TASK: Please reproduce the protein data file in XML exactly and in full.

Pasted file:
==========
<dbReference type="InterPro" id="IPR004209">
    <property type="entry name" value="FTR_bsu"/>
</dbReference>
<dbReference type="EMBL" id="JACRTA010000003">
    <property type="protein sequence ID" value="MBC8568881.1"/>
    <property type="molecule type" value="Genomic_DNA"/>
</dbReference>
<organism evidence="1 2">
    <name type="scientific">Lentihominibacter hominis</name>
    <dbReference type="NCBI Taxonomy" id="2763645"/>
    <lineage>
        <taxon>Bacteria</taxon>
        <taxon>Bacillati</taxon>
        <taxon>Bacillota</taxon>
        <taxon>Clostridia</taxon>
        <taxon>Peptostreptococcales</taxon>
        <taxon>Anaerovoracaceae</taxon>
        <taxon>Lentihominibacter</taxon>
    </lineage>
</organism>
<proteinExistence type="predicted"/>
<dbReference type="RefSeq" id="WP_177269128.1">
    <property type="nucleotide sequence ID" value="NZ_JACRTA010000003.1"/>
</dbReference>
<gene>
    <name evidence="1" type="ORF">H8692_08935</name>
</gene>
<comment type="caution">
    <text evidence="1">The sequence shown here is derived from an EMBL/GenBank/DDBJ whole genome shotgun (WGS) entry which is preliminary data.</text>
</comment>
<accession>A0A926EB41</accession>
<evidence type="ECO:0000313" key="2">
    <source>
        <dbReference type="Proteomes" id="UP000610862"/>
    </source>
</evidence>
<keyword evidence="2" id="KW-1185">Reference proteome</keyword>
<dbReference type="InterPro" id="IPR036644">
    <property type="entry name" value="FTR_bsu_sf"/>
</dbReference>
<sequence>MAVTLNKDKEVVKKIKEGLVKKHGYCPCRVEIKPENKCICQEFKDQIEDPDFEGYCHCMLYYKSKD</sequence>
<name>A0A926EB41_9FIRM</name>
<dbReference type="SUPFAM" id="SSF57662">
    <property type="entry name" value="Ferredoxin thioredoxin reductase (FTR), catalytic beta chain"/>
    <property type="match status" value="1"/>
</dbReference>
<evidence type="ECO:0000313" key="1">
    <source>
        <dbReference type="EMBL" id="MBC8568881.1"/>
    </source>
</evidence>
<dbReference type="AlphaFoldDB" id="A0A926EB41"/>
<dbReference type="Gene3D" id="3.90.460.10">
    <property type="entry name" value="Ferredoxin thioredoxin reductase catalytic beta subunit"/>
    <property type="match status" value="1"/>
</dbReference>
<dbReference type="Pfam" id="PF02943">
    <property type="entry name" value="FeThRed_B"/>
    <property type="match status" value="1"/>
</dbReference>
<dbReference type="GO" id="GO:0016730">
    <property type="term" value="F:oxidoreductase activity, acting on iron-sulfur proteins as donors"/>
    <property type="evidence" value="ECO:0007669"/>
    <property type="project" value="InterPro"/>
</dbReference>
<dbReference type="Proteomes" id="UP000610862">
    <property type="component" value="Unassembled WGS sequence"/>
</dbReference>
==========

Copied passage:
<dbReference type="InterPro" id="IPR004209">
    <property type="entry name" value="FTR_bsu"/>
</dbReference>
<dbReference type="EMBL" id="JACRTA010000003">
    <property type="protein sequence ID" value="MBC8568881.1"/>
    <property type="molecule type" value="Genomic_DNA"/>
</dbReference>
<organism evidence="1 2">
    <name type="scientific">Lentihominibacter hominis</name>
    <dbReference type="NCBI Taxonomy" id="2763645"/>
    <lineage>
        <taxon>Bacteria</taxon>
        <taxon>Bacillati</taxon>
        <taxon>Bacillota</taxon>
        <taxon>Clostridia</taxon>
        <taxon>Peptostreptococcales</taxon>
        <taxon>Anaerovoracaceae</taxon>
        <taxon>Lentihominibacter</taxon>
    </lineage>
</organism>
<proteinExistence type="predicted"/>
<dbReference type="RefSeq" id="WP_177269128.1">
    <property type="nucleotide sequence ID" value="NZ_JACRTA010000003.1"/>
</dbReference>
<gene>
    <name evidence="1" type="ORF">H8692_08935</name>
</gene>
<comment type="caution">
    <text evidence="1">The sequence shown here is derived from an EMBL/GenBank/DDBJ whole genome shotgun (WGS) entry which is preliminary data.</text>
</comment>
<accession>A0A926EB41</accession>
<evidence type="ECO:0000313" key="2">
    <source>
        <dbReference type="Proteomes" id="UP000610862"/>
    </source>
</evidence>
<keyword evidence="2" id="KW-1185">Reference proteome</keyword>
<dbReference type="InterPro" id="IPR036644">
    <property type="entry name" value="FTR_bsu_sf"/>
</dbReference>
<sequence>MAVTLNKDKEVVKKIKEGLVKKHGYCPCRVEIKPENKCICQEFKDQIEDPDFEGYCHCMLYYKSKD</sequence>
<name>A0A926EB41_9FIRM</name>
<dbReference type="SUPFAM" id="SSF57662">
    <property type="entry name" value="Ferredoxin thioredoxin reductase (FTR), catalytic beta chain"/>
    <property type="match status" value="1"/>
</dbReference>
<evidence type="ECO:0000313" key="1">
    <source>
        <dbReference type="EMBL" id="MBC8568881.1"/>
    </source>
</evidence>
<dbReference type="AlphaFoldDB" id="A0A926EB41"/>
<dbReference type="Gene3D" id="3.90.460.10">
    <property type="entry name" value="Ferredoxin thioredoxin reductase catalytic beta subunit"/>
    <property type="match status" value="1"/>
</dbReference>
<dbReference type="Pfam" id="PF02943">
    <property type="entry name" value="FeThRed_B"/>
    <property type="match status" value="1"/>
</dbReference>
<dbReference type="GO" id="GO:0016730">
    <property type="term" value="F:oxidoreductase activity, acting on iron-sulfur proteins as donors"/>
    <property type="evidence" value="ECO:0007669"/>
    <property type="project" value="InterPro"/>
</dbReference>
<dbReference type="Proteomes" id="UP000610862">
    <property type="component" value="Unassembled WGS sequence"/>
</dbReference>